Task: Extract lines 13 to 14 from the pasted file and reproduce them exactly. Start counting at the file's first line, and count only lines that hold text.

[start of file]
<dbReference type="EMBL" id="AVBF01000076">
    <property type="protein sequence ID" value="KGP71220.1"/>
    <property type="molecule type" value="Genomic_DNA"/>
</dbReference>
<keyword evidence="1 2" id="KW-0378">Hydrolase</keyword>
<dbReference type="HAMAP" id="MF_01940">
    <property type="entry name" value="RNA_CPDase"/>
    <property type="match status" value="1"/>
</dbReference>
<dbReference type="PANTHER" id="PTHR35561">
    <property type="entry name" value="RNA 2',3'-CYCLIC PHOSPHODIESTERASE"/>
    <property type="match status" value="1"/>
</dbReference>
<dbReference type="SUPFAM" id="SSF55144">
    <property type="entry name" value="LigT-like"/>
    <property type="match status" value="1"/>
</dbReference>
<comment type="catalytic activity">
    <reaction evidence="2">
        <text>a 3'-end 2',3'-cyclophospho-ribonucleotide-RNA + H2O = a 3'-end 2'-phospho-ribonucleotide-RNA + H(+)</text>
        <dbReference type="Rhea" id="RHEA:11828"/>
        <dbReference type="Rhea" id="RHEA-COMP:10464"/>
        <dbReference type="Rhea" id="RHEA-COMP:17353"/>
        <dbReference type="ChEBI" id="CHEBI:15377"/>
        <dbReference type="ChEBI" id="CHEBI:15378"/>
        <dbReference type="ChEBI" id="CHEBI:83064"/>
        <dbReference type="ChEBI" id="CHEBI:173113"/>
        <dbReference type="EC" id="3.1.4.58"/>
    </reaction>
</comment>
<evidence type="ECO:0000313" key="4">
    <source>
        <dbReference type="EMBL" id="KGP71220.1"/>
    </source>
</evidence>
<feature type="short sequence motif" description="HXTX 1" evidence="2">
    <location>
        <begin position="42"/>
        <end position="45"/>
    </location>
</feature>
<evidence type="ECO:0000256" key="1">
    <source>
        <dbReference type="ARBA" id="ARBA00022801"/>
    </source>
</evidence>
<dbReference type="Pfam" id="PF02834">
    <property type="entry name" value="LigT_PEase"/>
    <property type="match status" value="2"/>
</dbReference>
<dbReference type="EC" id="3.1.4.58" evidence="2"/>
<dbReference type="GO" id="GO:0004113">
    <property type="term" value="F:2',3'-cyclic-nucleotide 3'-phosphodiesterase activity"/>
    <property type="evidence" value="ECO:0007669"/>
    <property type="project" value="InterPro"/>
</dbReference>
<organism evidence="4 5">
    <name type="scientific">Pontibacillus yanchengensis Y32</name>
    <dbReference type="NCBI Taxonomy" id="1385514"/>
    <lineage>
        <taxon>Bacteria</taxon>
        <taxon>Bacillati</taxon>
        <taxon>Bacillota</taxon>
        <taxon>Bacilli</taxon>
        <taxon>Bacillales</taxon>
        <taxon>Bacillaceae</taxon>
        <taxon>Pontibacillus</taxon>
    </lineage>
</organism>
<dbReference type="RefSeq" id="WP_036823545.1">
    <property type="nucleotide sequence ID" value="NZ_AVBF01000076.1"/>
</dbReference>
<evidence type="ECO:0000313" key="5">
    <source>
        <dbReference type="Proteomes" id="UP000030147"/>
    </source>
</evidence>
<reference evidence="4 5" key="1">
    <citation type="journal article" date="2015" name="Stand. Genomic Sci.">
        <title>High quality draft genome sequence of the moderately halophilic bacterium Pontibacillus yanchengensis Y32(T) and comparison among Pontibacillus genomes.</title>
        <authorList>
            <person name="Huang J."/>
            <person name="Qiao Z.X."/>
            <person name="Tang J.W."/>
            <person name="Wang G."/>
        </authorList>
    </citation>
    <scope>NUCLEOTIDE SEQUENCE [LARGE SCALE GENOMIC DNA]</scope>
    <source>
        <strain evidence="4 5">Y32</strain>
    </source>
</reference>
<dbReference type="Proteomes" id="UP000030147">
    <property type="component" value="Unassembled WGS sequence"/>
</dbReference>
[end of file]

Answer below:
</dbReference>
<dbReference type="SUPFAM" id="SSF55144">